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New Air Deal A Boost For The Kiwi Economy

New Zealand’s economy is set for a multi-million dollar boost following an arrangement reached between Japan and New Zealand allowing greater access for each other’s airlines.

Transport Minister Mark Gosche and Tourism Minister Mark Burton, announcing the agreement today, said the deal could be worth around $150 million a year to New Zealand as a result of an expected increase in Japanese tourists.

The deal allows Air New Zealand to have two more B767 services a week to Tokyo, bringing the total to seven a week from mid-2002. Subject to evidence of high demand, it also allows larger B747 aircraft to fly into Japan’s other major international airport at Osaka on two services a week currently operated by smaller B767s.

At present Air New Zealand is the only airline operating non-stop services between New Zealand and Japan.

In total it means that Air New Zealand should be able to increase its New Zealand-Japan seat capacity by nearly 20%, Mr Gosche and Mr Burton said.

“This is great news for the New Zealand tourism industry. The increased services made possible by this agreement are expected to boost Japanese visitors by around 30,000 a year. Those extra tourists are expected to inject approximately $150 million into the New Zealand economy in increased visitor spending alone. That’s in addition to the $100 million in extra revenue expected for Air New Zealand.”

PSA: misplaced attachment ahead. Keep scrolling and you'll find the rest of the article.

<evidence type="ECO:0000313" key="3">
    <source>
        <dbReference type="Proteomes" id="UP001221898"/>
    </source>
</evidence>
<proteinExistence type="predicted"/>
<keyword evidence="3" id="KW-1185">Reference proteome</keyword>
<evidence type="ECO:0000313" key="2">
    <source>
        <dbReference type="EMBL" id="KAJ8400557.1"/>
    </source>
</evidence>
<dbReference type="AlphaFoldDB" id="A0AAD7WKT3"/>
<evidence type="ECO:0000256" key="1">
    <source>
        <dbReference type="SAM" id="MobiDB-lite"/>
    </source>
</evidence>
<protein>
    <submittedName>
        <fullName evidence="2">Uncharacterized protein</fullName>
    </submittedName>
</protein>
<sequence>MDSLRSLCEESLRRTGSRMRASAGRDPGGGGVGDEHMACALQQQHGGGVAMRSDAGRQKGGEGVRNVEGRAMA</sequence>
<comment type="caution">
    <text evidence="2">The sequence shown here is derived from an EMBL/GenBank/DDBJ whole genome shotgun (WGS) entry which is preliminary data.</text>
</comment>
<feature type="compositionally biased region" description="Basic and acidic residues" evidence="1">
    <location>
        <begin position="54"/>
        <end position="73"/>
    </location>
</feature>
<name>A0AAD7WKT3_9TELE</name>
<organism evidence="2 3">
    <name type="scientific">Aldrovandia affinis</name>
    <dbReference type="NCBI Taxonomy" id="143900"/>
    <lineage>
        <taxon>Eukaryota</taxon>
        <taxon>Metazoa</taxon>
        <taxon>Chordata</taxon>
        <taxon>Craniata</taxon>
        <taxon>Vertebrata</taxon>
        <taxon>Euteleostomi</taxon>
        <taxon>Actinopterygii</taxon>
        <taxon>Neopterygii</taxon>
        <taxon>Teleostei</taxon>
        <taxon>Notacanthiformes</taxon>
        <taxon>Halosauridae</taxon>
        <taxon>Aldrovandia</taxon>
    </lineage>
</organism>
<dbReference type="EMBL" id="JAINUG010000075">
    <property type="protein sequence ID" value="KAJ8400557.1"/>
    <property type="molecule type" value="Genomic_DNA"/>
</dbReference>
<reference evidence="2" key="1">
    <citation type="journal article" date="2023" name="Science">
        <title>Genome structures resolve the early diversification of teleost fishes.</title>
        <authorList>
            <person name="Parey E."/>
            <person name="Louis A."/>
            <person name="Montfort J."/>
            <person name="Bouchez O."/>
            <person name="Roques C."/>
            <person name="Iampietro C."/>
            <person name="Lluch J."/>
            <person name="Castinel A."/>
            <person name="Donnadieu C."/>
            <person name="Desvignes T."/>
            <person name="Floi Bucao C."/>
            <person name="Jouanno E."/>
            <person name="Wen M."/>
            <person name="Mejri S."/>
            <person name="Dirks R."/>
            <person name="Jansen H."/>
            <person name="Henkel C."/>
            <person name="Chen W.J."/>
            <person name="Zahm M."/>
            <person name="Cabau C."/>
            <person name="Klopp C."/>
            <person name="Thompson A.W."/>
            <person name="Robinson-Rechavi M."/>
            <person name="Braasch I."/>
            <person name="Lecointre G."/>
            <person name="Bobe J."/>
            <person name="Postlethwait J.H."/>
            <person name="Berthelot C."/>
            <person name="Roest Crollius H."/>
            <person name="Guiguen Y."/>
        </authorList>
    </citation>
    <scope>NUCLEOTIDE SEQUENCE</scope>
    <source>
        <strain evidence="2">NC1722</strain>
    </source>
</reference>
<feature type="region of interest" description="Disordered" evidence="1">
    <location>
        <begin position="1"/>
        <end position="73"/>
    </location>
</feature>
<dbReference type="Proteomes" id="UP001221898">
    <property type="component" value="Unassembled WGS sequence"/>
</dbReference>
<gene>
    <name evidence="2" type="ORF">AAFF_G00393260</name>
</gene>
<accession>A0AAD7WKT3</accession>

“That $150 million roughly equates with the total value of our highly successful international wine exports. That gives you some idea of the magnitude of this agreement.”

Japan is currently New Zealand’s fourth largest source of overseas visitors. Approximately 150,000 Japanese visit New Zealand each year and they are on average the highest spending visitors to this country."

In recent years New Zealand flights into and out of Tokyo’s Narita Airport have been constrained by a shortage of take off and landing slots at that airport.

The extra flights into Tokyo will begin in May 2002, when a second runway opens at Narita. The second, shorter runway will cater initially for aircraft up to the size of a B767.

The deal also has great potential for exporters. Japan is New Zealand’s third biggest trading partner and an export market that is worth nearly $3 billion to the New Zealand economy. There is an opportunity for that trade relationship to be substantially strengthened by the greater access this deal allows, Mr Gosche and Mr Burton concluded.

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